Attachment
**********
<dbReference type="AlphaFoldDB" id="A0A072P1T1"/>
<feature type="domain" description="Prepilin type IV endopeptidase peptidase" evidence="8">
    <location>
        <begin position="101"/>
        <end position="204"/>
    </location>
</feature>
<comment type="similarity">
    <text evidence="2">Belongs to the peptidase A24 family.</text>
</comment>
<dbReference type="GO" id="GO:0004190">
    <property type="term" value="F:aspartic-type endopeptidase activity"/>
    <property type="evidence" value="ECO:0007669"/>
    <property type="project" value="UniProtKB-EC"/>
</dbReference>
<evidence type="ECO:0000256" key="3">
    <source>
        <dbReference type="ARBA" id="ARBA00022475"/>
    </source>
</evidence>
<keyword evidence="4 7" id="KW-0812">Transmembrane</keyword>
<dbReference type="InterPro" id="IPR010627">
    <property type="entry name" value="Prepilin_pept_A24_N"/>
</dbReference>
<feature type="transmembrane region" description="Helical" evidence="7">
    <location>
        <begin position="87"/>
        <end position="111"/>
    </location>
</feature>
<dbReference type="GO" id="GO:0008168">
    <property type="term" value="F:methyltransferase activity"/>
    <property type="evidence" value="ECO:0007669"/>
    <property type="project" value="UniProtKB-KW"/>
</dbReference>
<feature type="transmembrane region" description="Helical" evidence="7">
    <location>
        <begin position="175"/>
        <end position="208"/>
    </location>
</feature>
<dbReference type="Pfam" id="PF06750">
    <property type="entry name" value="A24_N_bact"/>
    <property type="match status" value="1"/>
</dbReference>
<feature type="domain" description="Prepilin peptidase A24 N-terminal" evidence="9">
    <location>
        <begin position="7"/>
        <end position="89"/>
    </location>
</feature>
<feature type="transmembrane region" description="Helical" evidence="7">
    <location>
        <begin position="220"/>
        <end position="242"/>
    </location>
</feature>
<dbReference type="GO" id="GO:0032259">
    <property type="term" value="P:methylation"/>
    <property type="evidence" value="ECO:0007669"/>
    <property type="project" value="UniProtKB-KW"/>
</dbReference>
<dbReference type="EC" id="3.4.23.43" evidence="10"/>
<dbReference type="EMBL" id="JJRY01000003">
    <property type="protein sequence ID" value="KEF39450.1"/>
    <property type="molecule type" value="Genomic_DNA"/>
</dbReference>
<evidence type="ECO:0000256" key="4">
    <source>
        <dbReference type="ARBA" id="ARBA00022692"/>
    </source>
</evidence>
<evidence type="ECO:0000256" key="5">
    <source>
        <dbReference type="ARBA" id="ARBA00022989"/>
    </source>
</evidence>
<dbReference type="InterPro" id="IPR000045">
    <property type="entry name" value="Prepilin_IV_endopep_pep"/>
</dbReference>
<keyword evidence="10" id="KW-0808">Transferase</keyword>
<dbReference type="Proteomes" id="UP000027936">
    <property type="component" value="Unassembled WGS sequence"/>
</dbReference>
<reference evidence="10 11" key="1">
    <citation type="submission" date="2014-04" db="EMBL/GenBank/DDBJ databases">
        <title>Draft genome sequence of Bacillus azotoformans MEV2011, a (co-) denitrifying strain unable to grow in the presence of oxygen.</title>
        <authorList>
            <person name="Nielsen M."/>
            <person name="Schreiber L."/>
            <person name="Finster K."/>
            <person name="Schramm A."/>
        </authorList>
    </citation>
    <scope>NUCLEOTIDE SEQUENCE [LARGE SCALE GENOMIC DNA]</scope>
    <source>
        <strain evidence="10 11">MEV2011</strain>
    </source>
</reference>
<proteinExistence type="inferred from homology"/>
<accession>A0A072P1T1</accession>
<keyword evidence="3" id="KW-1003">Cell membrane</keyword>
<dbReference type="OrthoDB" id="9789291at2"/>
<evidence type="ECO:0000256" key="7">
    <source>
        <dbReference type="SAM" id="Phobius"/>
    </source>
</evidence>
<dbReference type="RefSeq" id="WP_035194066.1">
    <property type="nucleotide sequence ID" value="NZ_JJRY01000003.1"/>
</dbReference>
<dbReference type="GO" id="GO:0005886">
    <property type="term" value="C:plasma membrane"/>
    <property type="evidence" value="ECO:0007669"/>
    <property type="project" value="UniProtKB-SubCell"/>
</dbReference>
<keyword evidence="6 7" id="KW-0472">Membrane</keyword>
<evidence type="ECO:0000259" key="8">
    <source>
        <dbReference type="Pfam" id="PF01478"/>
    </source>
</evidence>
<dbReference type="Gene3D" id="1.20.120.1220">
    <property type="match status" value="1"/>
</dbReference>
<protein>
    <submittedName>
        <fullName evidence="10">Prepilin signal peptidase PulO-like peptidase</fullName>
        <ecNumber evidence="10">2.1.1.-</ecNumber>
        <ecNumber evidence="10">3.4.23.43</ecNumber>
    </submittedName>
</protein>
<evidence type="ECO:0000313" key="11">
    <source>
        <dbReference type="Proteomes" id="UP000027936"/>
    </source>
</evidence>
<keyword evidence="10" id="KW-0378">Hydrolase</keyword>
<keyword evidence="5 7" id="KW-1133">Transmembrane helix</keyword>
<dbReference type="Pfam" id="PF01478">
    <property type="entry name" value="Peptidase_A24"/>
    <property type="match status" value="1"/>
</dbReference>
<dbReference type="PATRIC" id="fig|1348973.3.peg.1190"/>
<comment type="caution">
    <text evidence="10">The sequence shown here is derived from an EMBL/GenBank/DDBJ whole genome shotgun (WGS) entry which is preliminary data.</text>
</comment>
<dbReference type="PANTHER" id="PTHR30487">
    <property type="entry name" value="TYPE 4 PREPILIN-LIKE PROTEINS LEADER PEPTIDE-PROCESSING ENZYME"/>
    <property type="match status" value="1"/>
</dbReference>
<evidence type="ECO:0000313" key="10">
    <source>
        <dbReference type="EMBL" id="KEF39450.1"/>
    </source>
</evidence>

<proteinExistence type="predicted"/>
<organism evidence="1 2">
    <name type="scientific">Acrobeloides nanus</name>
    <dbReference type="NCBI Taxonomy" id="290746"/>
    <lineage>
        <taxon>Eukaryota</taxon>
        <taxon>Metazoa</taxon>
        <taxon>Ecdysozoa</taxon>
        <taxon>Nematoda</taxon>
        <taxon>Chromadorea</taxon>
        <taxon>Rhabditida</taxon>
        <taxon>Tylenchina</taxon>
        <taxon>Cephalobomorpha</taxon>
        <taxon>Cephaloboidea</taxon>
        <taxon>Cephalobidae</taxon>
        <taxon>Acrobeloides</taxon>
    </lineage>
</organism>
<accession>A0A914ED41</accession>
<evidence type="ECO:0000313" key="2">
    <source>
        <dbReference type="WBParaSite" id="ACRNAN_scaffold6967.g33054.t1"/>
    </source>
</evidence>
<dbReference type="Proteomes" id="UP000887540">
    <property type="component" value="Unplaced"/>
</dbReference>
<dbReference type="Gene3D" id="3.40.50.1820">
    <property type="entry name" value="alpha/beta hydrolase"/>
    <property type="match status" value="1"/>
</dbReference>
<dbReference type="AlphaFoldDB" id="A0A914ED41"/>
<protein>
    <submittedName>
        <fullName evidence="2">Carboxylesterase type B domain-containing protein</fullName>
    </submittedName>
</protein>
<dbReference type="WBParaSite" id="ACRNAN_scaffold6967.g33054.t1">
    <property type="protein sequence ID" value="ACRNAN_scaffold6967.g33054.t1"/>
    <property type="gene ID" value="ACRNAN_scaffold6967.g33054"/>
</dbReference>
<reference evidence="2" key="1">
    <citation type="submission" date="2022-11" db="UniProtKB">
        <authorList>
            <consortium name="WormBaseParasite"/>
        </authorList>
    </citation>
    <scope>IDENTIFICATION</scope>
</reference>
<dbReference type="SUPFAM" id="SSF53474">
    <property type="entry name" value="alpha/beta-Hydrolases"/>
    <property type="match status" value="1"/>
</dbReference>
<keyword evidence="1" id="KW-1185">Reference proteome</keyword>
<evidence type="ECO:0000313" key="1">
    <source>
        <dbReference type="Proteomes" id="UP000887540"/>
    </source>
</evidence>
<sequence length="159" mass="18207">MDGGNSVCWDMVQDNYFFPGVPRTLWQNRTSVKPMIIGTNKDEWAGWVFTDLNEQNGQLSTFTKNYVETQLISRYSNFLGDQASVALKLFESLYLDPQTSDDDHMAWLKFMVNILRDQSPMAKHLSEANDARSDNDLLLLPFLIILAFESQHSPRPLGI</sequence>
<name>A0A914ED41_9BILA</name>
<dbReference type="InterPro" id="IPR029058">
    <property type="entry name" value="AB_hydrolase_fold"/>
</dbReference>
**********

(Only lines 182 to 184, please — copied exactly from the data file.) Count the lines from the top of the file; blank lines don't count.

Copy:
    <property type="component" value="Unplaced"/>
</dbReference>
<dbReference type="Gene3D" id="3.40.50.1820">